Low-dose aspirin and stomach ulcer medications better for heart patients with GI complications
Heart patients with gastrointestinal complications should use low doses of aspirin combined with drugs that treat stomach ulcers rather than taking the anti-platelet drug Plavix, which has been thought to reduce bleeding ulcers, according to a gastroenterologist at UT Southwestern Medical Center and the Dallas Veterans Affairs Medical Center.
Physicians are challenged in treating heart patients who may be at high-risk for gastrointestinal bleeding from aspirin or other nonsteroidal anti-inflammatory drugs (NSAIDs). Factors that place patients at high-risk include a history of ulcers or gastrointestinal complications such as bleeding, increased age and congestive heart failure.
Low-dose aspirin (325 milligrams or less daily) has been shown to lower the risk of cardiovascular and cerebrovascular blood clots. It can, however, cause gastrointestinal ulceration and major bleeding, thereby limiting its overall usefulness even at the lowest effective amount. In an editorial in the current issue of The New England Journal of Medicine, Dr. Byron Cryer, associate professor of internal medicine at UT Southwestern, said current cardiology guidelines suggest patients who cannot take aspirin because of previous bleeding ulcers be given the drug clopidogrel (Plavix), which has been found to be marginally better than low-dose aspirin in preventing heart attacks and reducing bleeding ulcers. But, Plavixs effectiveness has not been proven in heart patients at greatest risk due to their history of gastrointestinal bleeding, and recent research indicates it actually may impair ulcer healing and markedly increase rates of bleeding.
"Clopidogrel inhibits new growth of small blood vessels in ulcers – which is important for ulcer healing," said Dr. Cryer, a VA physician. "Although Plavix may not primarily cause gastrointestinal ulcers, through inhibition of new blood vessel growth, it may impair healing of background ulcers. When combined with the propensity to increase bleeding, these agents may convert small, silent ulcers into large ulcers that bleed profoundly."
Consequently, Dr. Cryer recommends that patients at high-risk for gastrointestinal complications who require blood clot-preventing therapy should consume the lowest effective dose of aspirin combined with drugs used to treat stomach ulcers (such as Aciphex, Nexium, Prevacid, Prilosec or Protonix) rather than take clopidogrel.
The New England Journal of Medicine editorial accompanies a study in the same issue of the journal by researchers from Hong Kong. The study evaluates the use of antiplatelet therapies in patients with a history of aspirin-induced upper gastrointestinal bleeding and found those who took clopidogrel had a 900 percent increase in recurrent bleeding from ulcers when compared to patients who took aspirin with esomeprazole (Nexium).
Dr. Cryer has been a paid consultant for McNeil Consumer and Specialty Pharmaceuticals and TAP Pharmaceutical Products and a paid speaker for AstraZeneca, the maker of Nexium, and TAP Pharmaceutical Products.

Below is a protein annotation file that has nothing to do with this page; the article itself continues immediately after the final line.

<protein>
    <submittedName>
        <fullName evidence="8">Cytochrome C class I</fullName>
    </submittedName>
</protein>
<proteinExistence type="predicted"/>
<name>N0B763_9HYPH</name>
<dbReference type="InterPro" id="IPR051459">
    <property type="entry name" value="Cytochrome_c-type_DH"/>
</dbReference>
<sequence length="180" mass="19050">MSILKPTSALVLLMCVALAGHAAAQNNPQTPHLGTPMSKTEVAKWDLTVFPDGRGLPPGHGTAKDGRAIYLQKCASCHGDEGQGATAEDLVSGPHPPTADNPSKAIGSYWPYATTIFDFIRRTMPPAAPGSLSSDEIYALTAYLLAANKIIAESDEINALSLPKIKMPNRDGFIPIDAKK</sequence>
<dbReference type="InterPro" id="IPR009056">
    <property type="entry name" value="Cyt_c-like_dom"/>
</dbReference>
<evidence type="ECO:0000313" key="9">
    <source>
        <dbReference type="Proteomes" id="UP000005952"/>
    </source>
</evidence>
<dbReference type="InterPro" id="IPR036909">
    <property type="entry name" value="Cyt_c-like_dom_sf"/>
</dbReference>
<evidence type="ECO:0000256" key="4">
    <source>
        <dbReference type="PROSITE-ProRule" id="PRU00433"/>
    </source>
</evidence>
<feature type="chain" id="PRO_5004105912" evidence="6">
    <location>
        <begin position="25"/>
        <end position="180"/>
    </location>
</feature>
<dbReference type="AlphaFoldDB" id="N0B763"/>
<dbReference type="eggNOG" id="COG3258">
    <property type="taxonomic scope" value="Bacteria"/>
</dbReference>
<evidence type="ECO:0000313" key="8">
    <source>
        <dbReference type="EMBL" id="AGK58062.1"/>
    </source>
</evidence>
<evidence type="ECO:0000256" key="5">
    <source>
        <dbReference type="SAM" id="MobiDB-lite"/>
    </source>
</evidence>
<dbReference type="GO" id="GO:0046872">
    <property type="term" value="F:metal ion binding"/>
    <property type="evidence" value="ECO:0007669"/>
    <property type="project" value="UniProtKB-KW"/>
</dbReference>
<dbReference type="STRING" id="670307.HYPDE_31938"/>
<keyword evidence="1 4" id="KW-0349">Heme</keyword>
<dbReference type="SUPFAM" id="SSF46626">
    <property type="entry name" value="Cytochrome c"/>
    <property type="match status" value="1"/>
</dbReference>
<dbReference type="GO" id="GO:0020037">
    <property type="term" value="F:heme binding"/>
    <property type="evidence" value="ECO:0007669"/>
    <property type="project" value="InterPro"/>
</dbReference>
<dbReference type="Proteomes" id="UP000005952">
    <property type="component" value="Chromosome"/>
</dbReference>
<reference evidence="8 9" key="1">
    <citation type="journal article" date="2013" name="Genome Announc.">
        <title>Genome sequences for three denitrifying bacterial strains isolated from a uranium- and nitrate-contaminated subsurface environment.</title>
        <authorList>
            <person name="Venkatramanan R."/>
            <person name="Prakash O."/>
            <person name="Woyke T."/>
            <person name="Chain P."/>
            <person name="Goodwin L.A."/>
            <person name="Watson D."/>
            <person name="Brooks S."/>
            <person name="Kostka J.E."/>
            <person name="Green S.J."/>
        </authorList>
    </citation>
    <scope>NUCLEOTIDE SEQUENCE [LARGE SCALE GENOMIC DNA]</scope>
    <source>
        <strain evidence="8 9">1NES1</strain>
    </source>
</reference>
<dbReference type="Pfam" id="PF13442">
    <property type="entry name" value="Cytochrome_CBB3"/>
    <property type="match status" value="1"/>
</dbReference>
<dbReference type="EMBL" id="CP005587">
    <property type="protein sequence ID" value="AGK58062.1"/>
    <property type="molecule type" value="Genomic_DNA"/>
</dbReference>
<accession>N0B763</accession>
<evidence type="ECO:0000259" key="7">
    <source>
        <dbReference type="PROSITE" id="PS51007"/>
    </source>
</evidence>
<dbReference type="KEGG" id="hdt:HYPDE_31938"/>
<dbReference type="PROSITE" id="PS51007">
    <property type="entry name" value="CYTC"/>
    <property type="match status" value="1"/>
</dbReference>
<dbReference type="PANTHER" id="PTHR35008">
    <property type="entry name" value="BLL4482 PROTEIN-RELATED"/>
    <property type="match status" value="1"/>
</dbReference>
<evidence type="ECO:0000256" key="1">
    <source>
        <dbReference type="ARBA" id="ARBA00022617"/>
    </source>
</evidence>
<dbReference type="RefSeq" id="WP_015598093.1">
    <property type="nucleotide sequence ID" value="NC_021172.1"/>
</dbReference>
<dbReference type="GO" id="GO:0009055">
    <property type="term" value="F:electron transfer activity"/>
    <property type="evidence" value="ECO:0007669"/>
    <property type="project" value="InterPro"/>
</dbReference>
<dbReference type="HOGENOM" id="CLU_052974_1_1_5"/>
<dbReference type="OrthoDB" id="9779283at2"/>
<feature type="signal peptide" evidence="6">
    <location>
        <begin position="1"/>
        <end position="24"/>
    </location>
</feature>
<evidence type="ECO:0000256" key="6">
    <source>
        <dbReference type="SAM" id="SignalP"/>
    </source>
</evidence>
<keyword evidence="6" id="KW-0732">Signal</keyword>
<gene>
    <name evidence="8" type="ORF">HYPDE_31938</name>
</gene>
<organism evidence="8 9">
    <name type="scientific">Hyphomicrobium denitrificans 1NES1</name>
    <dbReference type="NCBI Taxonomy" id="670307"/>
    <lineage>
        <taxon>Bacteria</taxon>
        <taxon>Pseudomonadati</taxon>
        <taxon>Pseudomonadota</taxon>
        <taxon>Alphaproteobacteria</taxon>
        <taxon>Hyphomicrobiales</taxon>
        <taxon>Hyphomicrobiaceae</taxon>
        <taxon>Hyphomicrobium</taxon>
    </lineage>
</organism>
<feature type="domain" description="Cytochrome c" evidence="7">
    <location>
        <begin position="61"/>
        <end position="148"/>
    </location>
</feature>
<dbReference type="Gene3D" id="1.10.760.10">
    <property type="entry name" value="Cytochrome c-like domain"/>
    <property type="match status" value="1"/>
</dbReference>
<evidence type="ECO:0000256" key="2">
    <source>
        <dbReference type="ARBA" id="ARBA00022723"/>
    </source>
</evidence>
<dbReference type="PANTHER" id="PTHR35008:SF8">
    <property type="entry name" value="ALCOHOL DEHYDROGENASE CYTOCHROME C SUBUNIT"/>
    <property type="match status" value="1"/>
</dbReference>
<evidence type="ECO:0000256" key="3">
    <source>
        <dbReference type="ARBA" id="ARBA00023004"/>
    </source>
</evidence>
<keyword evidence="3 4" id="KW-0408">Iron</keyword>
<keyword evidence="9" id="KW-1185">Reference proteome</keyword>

Scott Maier | EurekAlert!
The most recent press releases about innovation >>>
Die letzten 5 Focus-News des innovations-reports im Überblick:
The world's highest gain high power laser amplifier - by many orders of magnitude - has been developed in research led at the University of Strathclyde.
The researchers demonstrated the feasibility of using plasma to amplify short laser pulses of picojoule-level energy up to 100 millijoules, which is a 'gain'...
Staphylococcus aureus is a feared pathogen (MRSA, multi-resistant S. aureus) due to frequent resistances against many antibiotics, especially in hospital infections. Researchers at the Paul-Ehrlich-Institut have identified immunological processes that prevent a successful immune response directed against the pathogenic agent. The delivery of bacterial proteins with RNA adjuvant or messenger RNA (mRNA) into immune cells allows the re-direction of the immune response towards an active defense against S. aureus. This could be of significant importance for the development of an effective vaccine. PLOS Pathogens has published these research results online on 25 May 2017.
Staphylococcus aureus (S. aureus) is a bacterium that colonizes by far more than half of the skin and the mucosa of adults, usually without causing infections....
Physicists from the University of Würzburg are capable of generating identical looking single light particles at the push of a button. Two new studies now demonstrate the potential this method holds.
The quantum computer has fuelled the imagination of scientists for decades: It is based on fundamentally different phenomena than a conventional computer....
An international team of physicists has monitored the scattering behaviour of electrons in a non-conducting material in real-time. Their insights could be beneficial for radiotherapy.
We can refer to electrons in non-conducting materials as ‘sluggish’. Typically, they remain fixed in a location, deep inside an atomic composite. It is hence...
Two-dimensional magnetic structures are regarded as a promising material for new types of data storage, since the magnetic properties of individual molecular building blocks can be investigated and modified. For the first time, researchers have now produced a wafer-thin ferrimagnet, in which molecules with different magnetic centers arrange themselves on a gold surface to form a checkerboard pattern. Scientists at the Swiss Nanoscience Institute at the University of Basel and the Paul Scherrer Institute published their findings in the journal Nature Communications.
Ferrimagnets are composed of two centers which are magnetized at different strengths and point in opposing directions. Two-dimensional, quasi-flat ferrimagnets...